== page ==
A Bainbridge Island resident, Izumi Stephens, will join Sea Shepherd in its upcoming campaign against the Japanese whaling fleet in the Antarctic, as I describe in a story in today’s Kitsap Sun.
A native of Japan, Izumi will serve as an on-board interpreter for the anti-whaling group. While engaging whalers, Sea Shepherd has an occasional need to converse with Japanese ship captains as well as conveying information to Japanese news reporters.
If you’ve watched “Whale Wars” on television, you know about Sea Shepherd’s highly confrontational approach to the Japanese fleet, often maneuvering its vessels into dangerous positions in front, behind and alongside the massive whaling ships.
Capt. Paul Watson, who heads Sea Shepherd, broke away from Greenpeace in 1977 as he pushed for more severe actions against whaling operations throughout the world. In 1980, “operatives” from his three-year-old organization took credit for sinking the whaling ship Sierra in Lisbon, Portugal — the first of many similar attacks.
Sea Shepherd, which operates throughout the world, has an
ongoing connection to the Northwest. Its international headquarters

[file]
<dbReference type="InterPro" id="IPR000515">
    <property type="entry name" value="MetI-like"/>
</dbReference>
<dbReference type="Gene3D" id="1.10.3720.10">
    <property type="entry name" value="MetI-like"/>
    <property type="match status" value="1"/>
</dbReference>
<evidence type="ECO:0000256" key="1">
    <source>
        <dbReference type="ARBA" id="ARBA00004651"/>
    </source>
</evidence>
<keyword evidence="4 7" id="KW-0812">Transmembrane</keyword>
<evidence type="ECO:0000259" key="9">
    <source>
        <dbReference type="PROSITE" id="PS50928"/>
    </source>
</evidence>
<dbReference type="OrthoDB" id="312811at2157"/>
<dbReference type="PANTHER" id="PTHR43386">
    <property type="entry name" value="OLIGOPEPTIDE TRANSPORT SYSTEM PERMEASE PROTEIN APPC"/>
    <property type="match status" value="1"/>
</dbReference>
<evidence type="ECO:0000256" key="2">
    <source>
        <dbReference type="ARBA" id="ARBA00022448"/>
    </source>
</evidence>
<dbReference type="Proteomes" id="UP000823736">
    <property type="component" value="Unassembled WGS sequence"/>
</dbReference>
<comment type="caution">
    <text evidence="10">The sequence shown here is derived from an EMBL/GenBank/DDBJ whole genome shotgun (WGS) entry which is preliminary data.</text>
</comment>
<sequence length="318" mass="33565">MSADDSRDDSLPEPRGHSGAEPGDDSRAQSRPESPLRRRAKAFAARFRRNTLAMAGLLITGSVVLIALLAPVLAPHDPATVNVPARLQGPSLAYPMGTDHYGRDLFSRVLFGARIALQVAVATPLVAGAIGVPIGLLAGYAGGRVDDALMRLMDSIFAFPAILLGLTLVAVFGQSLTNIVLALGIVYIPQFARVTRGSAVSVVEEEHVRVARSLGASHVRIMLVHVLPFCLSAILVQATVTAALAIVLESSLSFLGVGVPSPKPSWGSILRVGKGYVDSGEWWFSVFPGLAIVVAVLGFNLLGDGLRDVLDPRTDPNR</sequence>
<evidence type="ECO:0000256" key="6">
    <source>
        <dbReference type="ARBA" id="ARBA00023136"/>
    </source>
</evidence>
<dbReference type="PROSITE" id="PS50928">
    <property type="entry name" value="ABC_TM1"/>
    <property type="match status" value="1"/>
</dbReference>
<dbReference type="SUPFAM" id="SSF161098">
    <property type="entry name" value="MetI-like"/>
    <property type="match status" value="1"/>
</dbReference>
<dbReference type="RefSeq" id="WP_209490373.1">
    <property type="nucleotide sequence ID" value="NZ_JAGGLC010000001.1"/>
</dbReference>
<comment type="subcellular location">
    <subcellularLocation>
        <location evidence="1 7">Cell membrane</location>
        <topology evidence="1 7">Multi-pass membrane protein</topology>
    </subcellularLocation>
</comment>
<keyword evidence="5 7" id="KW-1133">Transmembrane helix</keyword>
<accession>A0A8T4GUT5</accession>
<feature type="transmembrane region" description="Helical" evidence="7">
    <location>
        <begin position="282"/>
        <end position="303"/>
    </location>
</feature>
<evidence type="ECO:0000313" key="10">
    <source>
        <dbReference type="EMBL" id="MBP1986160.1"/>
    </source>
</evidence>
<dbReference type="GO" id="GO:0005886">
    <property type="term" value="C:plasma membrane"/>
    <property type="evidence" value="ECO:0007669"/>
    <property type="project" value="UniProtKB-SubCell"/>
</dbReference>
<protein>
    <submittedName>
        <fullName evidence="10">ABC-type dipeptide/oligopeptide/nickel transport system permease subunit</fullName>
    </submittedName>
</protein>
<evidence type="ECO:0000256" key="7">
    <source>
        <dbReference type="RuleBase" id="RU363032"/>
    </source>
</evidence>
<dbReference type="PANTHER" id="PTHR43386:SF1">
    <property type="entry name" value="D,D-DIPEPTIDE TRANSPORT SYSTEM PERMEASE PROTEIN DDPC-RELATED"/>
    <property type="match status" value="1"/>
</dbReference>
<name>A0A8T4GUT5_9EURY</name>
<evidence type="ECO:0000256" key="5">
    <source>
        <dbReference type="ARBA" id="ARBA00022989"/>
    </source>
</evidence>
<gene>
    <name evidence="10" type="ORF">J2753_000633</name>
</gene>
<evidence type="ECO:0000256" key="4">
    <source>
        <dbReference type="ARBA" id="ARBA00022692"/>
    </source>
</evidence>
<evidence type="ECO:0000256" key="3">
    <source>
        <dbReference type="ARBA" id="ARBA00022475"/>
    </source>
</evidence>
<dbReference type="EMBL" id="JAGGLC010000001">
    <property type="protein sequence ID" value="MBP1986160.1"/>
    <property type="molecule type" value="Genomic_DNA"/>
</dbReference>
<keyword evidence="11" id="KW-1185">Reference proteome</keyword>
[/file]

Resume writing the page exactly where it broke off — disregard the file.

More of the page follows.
is located in Friday Harbor in the San Juan Islands, and Watson
frequently returns to this region.
I first met Watson and his crew in the early 1990s, when the ship Sea Shepherd II spent summers in Poulsbo in Kitsap County. The group was coming off an intense 1988 campaign, in which crew members scuttled two of the four ships that Icelandic whalers were operating at that time. According to Watson, charges were never filed because the Icelandic government did not want to acknowledge its approval of illegal whaling. See Sea Shepherd’s website for a history from the group’s point of view.
I also had numerous dealings with Watson and Sea Shepherd in 1998 while covering the government-approved whale hunt by the Makah Tribe in Neah Bay.
My coverage of Sea Shepherd’s activities should not be construed as a personal endorsement. I once asked readers of Water Ways if they would prefer that I write frequently about Sea Shepherd, ignore the group’s activities altogether or something in between. Based on the response, I try to update Sea Shepherd’s activities in this blog two or three times a year.
With Izumi Stephens serving on the Bob Barker until March, I hope to bring you a few more reports from her perspective. I perceive Izumi as a local person, a mild-mannered but passionate woman who is out of her element yet involved in the adventure of a lifetime.